In this issue:
A colleague emailed me, asking me how she could tell if her staff was effective. She had developed a few metrics. But her gut was telling her she was looking at the wrong data.
She was right. She was looking at the wrong data. Her managers wanted to know how effective people were. Why? Because her managers wanted to know which people were the “weak links.”
Okay, now that I’ve gotten the growl out of my system, let’s separate the productivity and effectivity discussion.
Productivity is the output of features over time.
You can game this measure, because features are not normalized. You can make the features smaller or larger. This is why you cannot compare velocity between teams. I explain more about this in Manage It! Your Guide to Modern, Pragmatic Project Management.
And, this is why it makes zero sense to measure any given person’s productivity. Not only are the features not normalized, but people do not work alone. Knowledge workers are interdependent workers. Your work depends on other people delivering work to you, and you delivering work to other people. If you work with anyone in any organization, you cannot talk about personal productivity, because you depend on other people.
Effectiveness is choosing which work to work on.
When you manage your project portfolio, for the organization or yourself, you are being effective. You are asking the zeroth question, “Should we do this project at all?” Once you ask the zeroth question, you can start to ask many more value-based questions, and rank the work. I explain that in Manage Your Project Portfolio.
Now, here’s the best part. You want to be both effective and productive. And, to do both, you want to be effective and productive as a team.
You want productivity? You need a team of people to work together. You need a diverse set of people who bring different strengths, who still fit the same culture. It’s a challenge to find those people, but once you do, you have great people who can create great products.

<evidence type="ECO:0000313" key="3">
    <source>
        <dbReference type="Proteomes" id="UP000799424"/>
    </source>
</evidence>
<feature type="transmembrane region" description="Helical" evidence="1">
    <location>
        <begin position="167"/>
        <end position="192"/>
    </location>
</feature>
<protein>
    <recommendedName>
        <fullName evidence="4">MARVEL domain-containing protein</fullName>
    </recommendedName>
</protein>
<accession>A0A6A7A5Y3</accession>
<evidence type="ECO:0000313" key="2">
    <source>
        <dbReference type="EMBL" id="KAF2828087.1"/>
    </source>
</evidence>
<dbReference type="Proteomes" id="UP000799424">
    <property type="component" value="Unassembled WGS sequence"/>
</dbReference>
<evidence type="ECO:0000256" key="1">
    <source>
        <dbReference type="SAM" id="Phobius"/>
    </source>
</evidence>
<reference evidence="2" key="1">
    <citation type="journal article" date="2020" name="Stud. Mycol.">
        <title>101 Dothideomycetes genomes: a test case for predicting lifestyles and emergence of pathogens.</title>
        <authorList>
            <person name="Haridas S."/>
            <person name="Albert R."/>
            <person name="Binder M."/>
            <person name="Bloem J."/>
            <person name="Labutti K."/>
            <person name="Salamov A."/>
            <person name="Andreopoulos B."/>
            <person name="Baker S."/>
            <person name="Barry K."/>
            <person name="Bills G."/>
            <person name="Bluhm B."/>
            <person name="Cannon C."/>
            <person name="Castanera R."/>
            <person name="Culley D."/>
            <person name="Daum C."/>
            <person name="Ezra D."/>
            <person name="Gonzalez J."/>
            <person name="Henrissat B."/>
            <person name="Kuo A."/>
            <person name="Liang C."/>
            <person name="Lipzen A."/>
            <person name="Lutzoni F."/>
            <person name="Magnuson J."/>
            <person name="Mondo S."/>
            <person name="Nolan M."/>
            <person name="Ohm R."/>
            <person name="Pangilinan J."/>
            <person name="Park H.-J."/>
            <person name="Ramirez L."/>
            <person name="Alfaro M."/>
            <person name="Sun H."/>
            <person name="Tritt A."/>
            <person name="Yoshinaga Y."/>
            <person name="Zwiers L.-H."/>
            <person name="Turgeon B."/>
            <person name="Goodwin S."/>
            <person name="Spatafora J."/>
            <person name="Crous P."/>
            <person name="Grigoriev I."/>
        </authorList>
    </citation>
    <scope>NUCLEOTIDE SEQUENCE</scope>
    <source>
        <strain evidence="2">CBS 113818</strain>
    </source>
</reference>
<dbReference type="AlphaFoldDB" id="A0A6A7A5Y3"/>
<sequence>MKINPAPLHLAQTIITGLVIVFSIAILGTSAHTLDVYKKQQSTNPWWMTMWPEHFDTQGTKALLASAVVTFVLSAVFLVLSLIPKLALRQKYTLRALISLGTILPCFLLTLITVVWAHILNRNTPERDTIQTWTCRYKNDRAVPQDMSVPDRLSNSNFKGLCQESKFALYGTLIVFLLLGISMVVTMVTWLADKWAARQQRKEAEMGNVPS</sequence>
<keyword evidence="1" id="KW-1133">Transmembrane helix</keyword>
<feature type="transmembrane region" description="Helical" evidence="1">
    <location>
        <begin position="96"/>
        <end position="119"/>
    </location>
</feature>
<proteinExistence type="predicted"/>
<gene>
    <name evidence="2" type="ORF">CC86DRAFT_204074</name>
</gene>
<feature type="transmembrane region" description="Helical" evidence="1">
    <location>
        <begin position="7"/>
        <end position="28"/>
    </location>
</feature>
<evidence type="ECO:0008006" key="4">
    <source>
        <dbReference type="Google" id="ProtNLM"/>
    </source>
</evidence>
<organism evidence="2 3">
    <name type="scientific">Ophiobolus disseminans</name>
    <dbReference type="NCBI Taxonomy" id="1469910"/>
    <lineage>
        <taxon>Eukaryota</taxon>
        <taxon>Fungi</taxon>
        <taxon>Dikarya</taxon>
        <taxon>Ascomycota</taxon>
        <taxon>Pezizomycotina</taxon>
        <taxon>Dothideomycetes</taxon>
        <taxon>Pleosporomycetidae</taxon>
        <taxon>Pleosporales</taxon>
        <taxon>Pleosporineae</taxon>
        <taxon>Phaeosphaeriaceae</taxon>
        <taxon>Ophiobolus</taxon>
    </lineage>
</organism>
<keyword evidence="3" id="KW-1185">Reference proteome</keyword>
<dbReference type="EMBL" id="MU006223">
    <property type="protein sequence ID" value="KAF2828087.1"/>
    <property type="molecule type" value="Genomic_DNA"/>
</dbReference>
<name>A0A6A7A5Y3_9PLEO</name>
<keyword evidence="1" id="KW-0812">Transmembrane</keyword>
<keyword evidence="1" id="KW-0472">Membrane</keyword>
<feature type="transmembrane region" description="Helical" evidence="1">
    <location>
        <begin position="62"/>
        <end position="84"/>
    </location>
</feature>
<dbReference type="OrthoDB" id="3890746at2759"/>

You want those people to be effective? You choose which project a given team should work on for now, and let them loose.
Teams may still encounter problems, and might need help solving them. But the biggest problem: is everyone else available to work with me on my project? will not be the problem they need to solve. And that will make everyone more effective.
If you are a manager trying to help people be more effective or productive, start with the zeroth steps. Don’t think you can measure individual productivity. Don’t use team velocity as any more than a guiding indication than “things are okay” or “things are not okay.”
If you are a team member trying to be more effective and productive, find time when everyone is available to work together on your project. Even if you have to artificially timebox that time, “Hey, let’s all work on Tuesday from 3pm to 5pm on the Whatsis project.”As a team, if you see your velocity shrink, you should identify the problems and act. Velocity is a team diagnosis tool.
And, do rank projects in your project portfolio. Especially decide which projects you are not going to staff for now. Knowing which projects you are not going to staff allows you to fully commit to the projects you are going to staff. That makes everyone much more effective.
Have you checked out Hiring Geeks That Fit yet? It uses stories and examples of questions to explain how to use cultural fit so you understand how to hire technical people for your organization.
If you are looking for a job, take a look at my book: Manage Your Job Search. Looking for a job is not the mirror image of hiring, so this book is different from the hiring book.
I’ve created a bundle, All About Jobs, on leanpub, where you can buy both books together. Stay tuned for webinars about both books.
I’ll be at Let’s Test, in Sweden the week of May 20, 2013. I’m looking to combine that trip with other work in Europe. Want some training or other consulting? Let me know.
Are you new to the Pragmatic Manager newsletter? See previous issues here.
copyright 2013 Johanna Rothman